Bryanna’s Heart-Healthy Pound Cake
Recipe By: Bryanna Clark Grogan
Serving Size: 16
Preparation Time: 1:30
1/4 c. very light olive oil
1 1/4 cups unbleached sugar
1 3/4 cups white cake and pastry flour organic
2 T. oat bran
2 T. wheat germ
2 tsp. baking powder
3/4 tsp. salt
1 Box Mori-Nu firm or extra-firm SILKEN tofu (12.3 oz.)
1/4 c. soymilk
2 T. Ener-G egg replacer powder
1 T. vanilla
1 tsp. grated lemon zest OR 1/2 tsp. pure almond or lemon extract
1 pinch mace or nutmeg
Preheat oven to 325 degrees F. Grease and flour an 8 tube pan (preferably with a removable bottom) or 8 1/2 x 4 1/2 loaf pan.
Sift together the dry ingredients and set aside. Process the Wet Mix ingredients in a blender or food processor until very smooth. In a medium bowl, mix the sugar and olive oil with an electric mixer for about 3 minutes. Add the Wet Mix and beat briefly to mix. Fold the Dry Mix into the Wet Mix/oil-sugar blend with a wooden spoon or a spatula just until you can’t see the flour anymore, then beat with the electric mixer for about 7 seconds – no more (or it will be tough). Scrape the batter into the prepare pan and bake in the center of the oven 50 minutes for the tube pan, 1 hour for the loaf, or until the top is golden and it tests done with a cake tester.
Cool in pan on rack for 10 minutes, then carefully remove from pan to rack. Cover with a clean tea towel while it cools, to keep the outside from forming a crust.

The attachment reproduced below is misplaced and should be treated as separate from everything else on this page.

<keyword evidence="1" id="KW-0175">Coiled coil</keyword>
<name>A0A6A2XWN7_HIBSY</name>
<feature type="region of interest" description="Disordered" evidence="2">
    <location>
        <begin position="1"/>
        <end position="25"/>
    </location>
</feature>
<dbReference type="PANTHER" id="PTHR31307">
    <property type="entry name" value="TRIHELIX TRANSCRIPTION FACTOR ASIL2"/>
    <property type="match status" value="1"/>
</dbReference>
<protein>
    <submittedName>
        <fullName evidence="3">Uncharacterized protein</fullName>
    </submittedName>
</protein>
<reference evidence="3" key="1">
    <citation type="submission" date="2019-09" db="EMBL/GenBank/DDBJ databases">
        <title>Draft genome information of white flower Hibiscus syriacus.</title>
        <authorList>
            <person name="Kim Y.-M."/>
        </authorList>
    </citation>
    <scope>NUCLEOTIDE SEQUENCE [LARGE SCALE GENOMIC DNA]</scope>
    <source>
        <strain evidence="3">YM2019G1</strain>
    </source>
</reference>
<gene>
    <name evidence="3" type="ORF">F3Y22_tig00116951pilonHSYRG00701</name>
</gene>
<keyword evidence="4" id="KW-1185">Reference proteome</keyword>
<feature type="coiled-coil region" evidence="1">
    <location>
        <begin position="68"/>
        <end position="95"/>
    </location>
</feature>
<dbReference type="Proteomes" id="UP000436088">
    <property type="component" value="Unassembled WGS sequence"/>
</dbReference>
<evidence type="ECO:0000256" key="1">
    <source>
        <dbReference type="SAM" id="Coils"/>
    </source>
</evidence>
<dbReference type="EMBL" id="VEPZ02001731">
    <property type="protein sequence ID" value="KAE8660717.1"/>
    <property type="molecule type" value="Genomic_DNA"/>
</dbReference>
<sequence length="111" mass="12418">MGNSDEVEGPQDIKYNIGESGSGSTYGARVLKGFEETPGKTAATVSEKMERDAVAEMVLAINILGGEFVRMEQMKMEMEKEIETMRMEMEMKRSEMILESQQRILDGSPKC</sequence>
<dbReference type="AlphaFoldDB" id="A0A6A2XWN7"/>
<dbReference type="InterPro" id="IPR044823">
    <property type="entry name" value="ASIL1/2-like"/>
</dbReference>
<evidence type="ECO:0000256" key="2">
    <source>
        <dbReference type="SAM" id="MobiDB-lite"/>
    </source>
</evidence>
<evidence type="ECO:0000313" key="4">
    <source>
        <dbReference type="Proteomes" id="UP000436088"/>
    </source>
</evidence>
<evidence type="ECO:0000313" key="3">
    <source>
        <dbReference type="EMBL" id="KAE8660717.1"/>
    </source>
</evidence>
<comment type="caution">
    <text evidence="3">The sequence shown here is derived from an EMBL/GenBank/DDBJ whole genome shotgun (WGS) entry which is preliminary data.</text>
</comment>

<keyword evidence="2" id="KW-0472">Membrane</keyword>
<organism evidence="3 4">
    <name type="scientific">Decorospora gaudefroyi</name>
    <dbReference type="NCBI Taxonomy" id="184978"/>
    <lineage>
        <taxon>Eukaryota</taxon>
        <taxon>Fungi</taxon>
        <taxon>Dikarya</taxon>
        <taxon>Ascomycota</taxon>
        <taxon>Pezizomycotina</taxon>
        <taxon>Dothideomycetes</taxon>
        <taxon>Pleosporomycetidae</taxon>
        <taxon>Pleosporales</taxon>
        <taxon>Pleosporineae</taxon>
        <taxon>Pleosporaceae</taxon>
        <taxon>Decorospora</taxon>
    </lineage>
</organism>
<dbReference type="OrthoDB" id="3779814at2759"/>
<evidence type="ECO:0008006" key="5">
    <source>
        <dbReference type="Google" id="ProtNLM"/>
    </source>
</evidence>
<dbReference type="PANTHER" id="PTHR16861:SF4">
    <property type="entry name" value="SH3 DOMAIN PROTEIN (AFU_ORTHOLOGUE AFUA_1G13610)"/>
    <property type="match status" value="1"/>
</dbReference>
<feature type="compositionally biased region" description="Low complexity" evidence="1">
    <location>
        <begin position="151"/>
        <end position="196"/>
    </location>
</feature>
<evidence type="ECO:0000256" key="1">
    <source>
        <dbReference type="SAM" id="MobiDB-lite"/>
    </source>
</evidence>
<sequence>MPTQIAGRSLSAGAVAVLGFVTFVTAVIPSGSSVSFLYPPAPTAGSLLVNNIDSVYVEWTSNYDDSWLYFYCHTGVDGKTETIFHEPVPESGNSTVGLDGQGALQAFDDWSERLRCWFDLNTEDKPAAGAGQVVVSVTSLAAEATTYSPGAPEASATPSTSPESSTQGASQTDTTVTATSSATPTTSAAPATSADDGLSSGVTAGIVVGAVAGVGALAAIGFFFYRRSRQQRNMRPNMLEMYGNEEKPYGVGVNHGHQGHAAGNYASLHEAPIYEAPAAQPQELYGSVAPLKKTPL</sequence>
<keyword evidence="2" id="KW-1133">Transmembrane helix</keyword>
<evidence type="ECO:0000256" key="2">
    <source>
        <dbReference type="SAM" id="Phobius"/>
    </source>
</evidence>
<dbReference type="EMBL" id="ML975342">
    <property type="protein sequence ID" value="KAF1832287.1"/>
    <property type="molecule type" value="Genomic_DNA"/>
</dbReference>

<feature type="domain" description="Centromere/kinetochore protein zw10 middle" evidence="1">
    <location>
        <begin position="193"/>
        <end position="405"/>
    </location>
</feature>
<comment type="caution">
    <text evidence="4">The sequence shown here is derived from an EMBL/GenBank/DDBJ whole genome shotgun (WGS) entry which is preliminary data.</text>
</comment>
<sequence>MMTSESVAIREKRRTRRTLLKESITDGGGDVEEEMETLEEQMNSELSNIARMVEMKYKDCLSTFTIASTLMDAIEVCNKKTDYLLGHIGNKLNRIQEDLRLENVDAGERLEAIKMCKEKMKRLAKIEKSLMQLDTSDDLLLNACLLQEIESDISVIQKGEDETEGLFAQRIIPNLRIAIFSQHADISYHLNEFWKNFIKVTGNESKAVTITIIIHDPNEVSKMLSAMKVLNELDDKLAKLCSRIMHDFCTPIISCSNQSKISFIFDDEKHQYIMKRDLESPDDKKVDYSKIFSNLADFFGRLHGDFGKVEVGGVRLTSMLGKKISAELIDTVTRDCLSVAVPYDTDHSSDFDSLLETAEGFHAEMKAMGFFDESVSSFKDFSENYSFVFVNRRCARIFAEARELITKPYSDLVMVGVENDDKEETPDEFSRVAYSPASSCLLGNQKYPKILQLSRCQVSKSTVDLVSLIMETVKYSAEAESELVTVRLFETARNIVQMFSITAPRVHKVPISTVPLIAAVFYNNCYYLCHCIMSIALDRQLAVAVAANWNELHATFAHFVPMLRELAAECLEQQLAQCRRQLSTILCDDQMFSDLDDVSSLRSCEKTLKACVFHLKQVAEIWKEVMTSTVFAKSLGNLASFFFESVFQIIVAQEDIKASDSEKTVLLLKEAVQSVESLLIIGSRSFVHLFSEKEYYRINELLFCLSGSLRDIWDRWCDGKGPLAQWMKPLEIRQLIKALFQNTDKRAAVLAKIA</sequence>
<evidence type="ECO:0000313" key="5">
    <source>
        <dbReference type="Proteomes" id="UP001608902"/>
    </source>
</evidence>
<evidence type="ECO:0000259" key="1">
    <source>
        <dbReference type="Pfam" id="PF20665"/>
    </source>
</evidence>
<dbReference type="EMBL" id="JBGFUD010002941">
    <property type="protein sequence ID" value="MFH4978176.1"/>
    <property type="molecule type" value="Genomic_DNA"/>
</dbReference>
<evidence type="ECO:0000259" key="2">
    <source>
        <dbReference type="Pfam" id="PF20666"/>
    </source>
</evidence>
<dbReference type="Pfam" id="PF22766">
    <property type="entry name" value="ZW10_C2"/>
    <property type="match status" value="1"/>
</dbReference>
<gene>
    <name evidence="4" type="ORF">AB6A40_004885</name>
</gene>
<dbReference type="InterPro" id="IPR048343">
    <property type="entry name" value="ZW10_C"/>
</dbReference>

Another way to substitute for eggs in recipes that already have plenty of binding power (like the carrot cake recipe I printed in January) is to simply increase the amount of leavener in the recipe. For each egg replaced, you can either add a half-teaspoon of extra baking powder to the recipe, add a quarter teaspoon of baking soda if it’s an acidic recipe, or you can do what the following “classic” vegan cake recipe does – use baking soda and a bit of vinegar to aid the formation of those little carbon dioxide bubbles that make baked goods light. If you remember making a “volcano” in the fourth grade, you’ll see how this works. The “Spicy One-Bowl Chocolate Cake” I published in February is a variation on this recipe. This one is called “Wacky” because you don’t even mix it in a bowl – you can mix it right in the pan. Vinegar in a cake mix also sounds pretty wacky unless you understand why it’s there!
1 1/2 cups unbleached flour
1 cup unbleached sugar
1/3 cup cocoa
1 teaspoon baking soda
1/2 teaspoon salt
1 teaspoon vanilla extract
2 teaspoons white vinegar
2/3 cup vegetable oil
1 cup water
Preheat oven to 350°F. Mix together first 5 (dry) ingredients. place in an ungreased 8″ square pan. Make 3 wells in the mixture. Pour vanilla into the first well, vinegar into the second, and oil into the third. Pour water over the entire mixture; mix well. Bake for 30-40 minutes or until cake pick inserted in the center comes out clean.
Cool, cut into squares and serve straight from the pan, or you can add your favorite frosting to the top while the cake is still a little warm and serve it that way. It’s also really good with Organic Soy Delicious ice “cream”.
Another suggested substitute for eggs in baking is fruit puree. One-half a mashed banana, one-quarter cup of applesauce, or one-quarter cup of prune puree per egg replaced can all work as binders in baking. The prune puree is especially nice in chocolate cakes. The following recipe is a good example of how good a vegan applesauce cake can be. It’s moist and delicious and gets even better when allowed to sit for a day or two.